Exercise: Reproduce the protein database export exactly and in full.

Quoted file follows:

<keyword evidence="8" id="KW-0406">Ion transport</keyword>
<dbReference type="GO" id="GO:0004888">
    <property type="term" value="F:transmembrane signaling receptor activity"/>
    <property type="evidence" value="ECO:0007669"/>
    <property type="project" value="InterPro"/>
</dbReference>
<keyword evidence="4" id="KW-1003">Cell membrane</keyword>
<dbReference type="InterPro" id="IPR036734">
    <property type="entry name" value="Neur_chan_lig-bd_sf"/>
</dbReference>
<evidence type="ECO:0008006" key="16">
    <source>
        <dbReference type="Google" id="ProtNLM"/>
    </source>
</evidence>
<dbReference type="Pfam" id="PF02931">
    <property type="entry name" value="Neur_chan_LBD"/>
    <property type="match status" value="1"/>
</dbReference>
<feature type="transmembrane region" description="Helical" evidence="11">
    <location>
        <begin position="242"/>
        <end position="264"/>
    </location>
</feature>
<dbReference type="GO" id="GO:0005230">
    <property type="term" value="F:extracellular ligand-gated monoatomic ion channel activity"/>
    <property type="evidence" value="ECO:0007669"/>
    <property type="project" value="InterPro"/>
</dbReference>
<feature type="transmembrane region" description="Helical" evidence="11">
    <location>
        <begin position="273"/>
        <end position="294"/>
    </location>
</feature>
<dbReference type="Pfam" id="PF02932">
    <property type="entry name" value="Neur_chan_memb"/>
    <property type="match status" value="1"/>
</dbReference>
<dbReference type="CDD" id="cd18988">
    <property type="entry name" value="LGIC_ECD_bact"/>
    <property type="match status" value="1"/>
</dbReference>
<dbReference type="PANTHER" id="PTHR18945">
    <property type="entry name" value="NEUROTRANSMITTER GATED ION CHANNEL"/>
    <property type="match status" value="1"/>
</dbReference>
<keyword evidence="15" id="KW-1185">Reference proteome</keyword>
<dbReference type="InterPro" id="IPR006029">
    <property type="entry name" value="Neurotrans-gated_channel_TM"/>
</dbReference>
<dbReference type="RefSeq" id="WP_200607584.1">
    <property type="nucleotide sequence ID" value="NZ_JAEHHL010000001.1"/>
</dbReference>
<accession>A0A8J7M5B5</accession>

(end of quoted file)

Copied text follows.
<keyword evidence="8" id="KW-0406">Ion transport</keyword>
<dbReference type="GO" id="GO:0004888">
    <property type="term" value="F:transmembrane signaling receptor activity"/>
    <property type="evidence" value="ECO:0007669"/>
    <property type="project" value="InterPro"/>
</dbReference>
<keyword evidence="4" id="KW-1003">Cell membrane</keyword>
<dbReference type="InterPro" id="IPR036734">
    <property type="entry name" value="Neur_chan_lig-bd_sf"/>
</dbReference>
<evidence type="ECO:0008006" key="16">
    <source>
        <dbReference type="Google" id="ProtNLM"/>
    </source>
</evidence>
<dbReference type="Pfam" id="PF02931">
    <property type="entry name" value="Neur_chan_LBD"/>
    <property type="match status" value="1"/>
</dbReference>
<feature type="transmembrane region" description="Helical" evidence="11">
    <location>
        <begin position="242"/>
        <end position="264"/>
    </location>
</feature>
<dbReference type="GO" id="GO:0005230">
    <property type="term" value="F:extracellular ligand-gated monoatomic ion channel activity"/>
    <property type="evidence" value="ECO:0007669"/>
    <property type="project" value="InterPro"/>
</dbReference>
<feature type="transmembrane region" description="Helical" evidence="11">
    <location>
        <begin position="273"/>
        <end position="294"/>
    </location>
</feature>
<dbReference type="Pfam" id="PF02932">
    <property type="entry name" value="Neur_chan_memb"/>
    <property type="match status" value="1"/>
</dbReference>
<dbReference type="CDD" id="cd18988">
    <property type="entry name" value="LGIC_ECD_bact"/>
    <property type="match status" value="1"/>
</dbReference>
<dbReference type="PANTHER" id="PTHR18945">
    <property type="entry name" value="NEUROTRANSMITTER GATED ION CHANNEL"/>
    <property type="match status" value="1"/>
</dbReference>
<keyword evidence="15" id="KW-1185">Reference proteome</keyword>
<dbReference type="InterPro" id="IPR006029">
    <property type="entry name" value="Neurotrans-gated_channel_TM"/>
</dbReference>
<dbReference type="RefSeq" id="WP_200607584.1">
    <property type="nucleotide sequence ID" value="NZ_JAEHHL010000001.1"/>
</dbReference>
<accession>A0A8J7M5B5</accession>